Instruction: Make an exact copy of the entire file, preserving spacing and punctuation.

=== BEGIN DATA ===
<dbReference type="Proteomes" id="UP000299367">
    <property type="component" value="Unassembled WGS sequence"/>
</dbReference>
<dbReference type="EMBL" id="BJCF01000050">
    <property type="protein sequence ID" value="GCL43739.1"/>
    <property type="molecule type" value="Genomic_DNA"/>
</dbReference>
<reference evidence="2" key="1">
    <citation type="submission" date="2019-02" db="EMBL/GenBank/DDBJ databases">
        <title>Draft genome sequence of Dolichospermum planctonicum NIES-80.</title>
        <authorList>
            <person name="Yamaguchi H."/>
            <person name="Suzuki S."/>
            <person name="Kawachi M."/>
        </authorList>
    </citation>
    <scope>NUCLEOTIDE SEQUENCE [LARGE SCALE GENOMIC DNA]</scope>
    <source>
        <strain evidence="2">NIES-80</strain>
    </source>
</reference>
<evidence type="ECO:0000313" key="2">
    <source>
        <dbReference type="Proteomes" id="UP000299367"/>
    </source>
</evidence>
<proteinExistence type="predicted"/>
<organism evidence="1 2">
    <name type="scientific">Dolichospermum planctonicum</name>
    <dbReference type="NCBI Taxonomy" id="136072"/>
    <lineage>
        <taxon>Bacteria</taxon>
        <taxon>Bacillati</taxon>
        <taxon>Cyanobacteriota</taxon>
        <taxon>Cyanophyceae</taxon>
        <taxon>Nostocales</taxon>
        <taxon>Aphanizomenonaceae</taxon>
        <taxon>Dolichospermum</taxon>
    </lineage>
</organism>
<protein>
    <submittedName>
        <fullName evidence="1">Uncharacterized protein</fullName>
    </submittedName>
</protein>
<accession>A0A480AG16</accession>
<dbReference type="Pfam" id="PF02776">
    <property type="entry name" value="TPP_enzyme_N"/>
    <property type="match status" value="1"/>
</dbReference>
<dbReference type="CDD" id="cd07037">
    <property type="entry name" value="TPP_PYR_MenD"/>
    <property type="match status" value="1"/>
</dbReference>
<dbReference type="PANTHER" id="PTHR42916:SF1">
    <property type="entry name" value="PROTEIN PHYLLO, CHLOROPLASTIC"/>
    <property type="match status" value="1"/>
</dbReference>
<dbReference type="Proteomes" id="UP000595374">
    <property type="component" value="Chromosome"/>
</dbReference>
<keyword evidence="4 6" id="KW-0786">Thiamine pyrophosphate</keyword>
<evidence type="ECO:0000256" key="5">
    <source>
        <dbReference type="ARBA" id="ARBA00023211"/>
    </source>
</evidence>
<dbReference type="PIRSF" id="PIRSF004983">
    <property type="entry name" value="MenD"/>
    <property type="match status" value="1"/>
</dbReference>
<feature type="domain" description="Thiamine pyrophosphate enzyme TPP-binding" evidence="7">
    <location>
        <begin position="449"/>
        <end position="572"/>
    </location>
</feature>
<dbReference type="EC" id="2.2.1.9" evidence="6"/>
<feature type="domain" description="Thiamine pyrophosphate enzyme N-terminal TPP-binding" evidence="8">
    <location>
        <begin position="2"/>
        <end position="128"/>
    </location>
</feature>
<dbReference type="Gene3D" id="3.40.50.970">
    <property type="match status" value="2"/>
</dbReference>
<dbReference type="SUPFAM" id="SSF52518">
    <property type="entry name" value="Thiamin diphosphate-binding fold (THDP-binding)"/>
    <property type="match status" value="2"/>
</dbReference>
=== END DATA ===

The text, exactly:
<dbReference type="Proteomes" id="UP000299367">
    <property type="component" value="Unassembled WGS sequence"/>
</dbReference>
<dbReference type="EMBL" id="BJCF01000050">
    <property type="protein sequence ID" value="GCL43739.1"/>
    <property type="molecule type" value="Genomic_DNA"/>
</dbReference>
<reference evidence="2" key="1">
    <citation type="submission" date="2019-02" db="EMBL/GenBank/DDBJ databases">
        <title>Draft genome sequence of Dolichospermum planctonicum NIES-80.</title>
        <authorList>
            <person name="Yamaguchi H."/>
            <person name="Suzuki S."/>
            <person name="Kawachi M."/>
        </authorList>
    </citation>
    <scope>NUCLEOTIDE SEQUENCE [LARGE SCALE GENOMIC DNA]</scope>
    <source>
        <strain evidence="2">NIES-80</strain>
    </source>
</reference>
<evidence type="ECO:0000313" key="2">
    <source>
        <dbReference type="Proteomes" id="UP000299367"/>
    </source>
</evidence>
<proteinExistence type="predicted"/>
<organism evidence="1 2">
    <name type="scientific">Dolichospermum planctonicum</name>
    <dbReference type="NCBI Taxonomy" id="136072"/>
    <lineage>
        <taxon>Bacteria</taxon>
        <taxon>Bacillati</taxon>
        <taxon>Cyanobacteriota</taxon>
        <taxon>Cyanophyceae</taxon>
        <taxon>Nostocales</taxon>
        <taxon>Aphanizomenonaceae</taxon>
        <taxon>Dolichospermum</taxon>
    </lineage>
</organism>
<protein>
    <submittedName>
        <fullName evidence="1">Uncharacterized protein</fullName>
    </submittedName>
</protein>
<accession>A0A480AG16</accession>
<dbReference type="Pfam" id="PF02776">
    <property type="entry name" value="TPP_enzyme_N"/>
    <property type="match status" value="1"/>
</dbReference>
<dbReference type="CDD" id="cd07037">
    <property type="entry name" value="TPP_PYR_MenD"/>
    <property type="match status" value="1"/>
</dbReference>
<dbReference type="PANTHER" id="PTHR42916:SF1">
    <property type="entry name" value="PROTEIN PHYLLO, CHLOROPLASTIC"/>
    <property type="match status" value="1"/>
</dbReference>
<dbReference type="Proteomes" id="UP000595374">
    <property type="component" value="Chromosome"/>
</dbReference>
<keyword evidence="4 6" id="KW-0786">Thiamine pyrophosphate</keyword>
<evidence type="ECO:0000256" key="5">
    <source>
        <dbReference type="ARBA" id="ARBA00023211"/>
    </source>
</evidence>
<dbReference type="PIRSF" id="PIRSF004983">
    <property type="entry name" value="MenD"/>
    <property type="match status" value="1"/>
</dbReference>
<feature type="domain" description="Thiamine pyrophosphate enzyme TPP-binding" evidence="7">
    <location>
        <begin position="449"/>
        <end position="572"/>
    </location>
</feature>
<dbReference type="EC" id="2.2.1.9" evidence="6"/>
<feature type="domain" description="Thiamine pyrophosphate enzyme N-terminal TPP-binding" evidence="8">
    <location>
        <begin position="2"/>
        <end position="128"/>
    </location>
</feature>
<dbReference type="Gene3D" id="3.40.50.970">
    <property type="match status" value="2"/>
</dbReference>
<dbReference type="SUPFAM" id="SSF52518">
    <property type="entry name" value="Thiamin diphosphate-binding fold (THDP-binding)"/>
    <property type="match status" value="2"/>
</dbReference>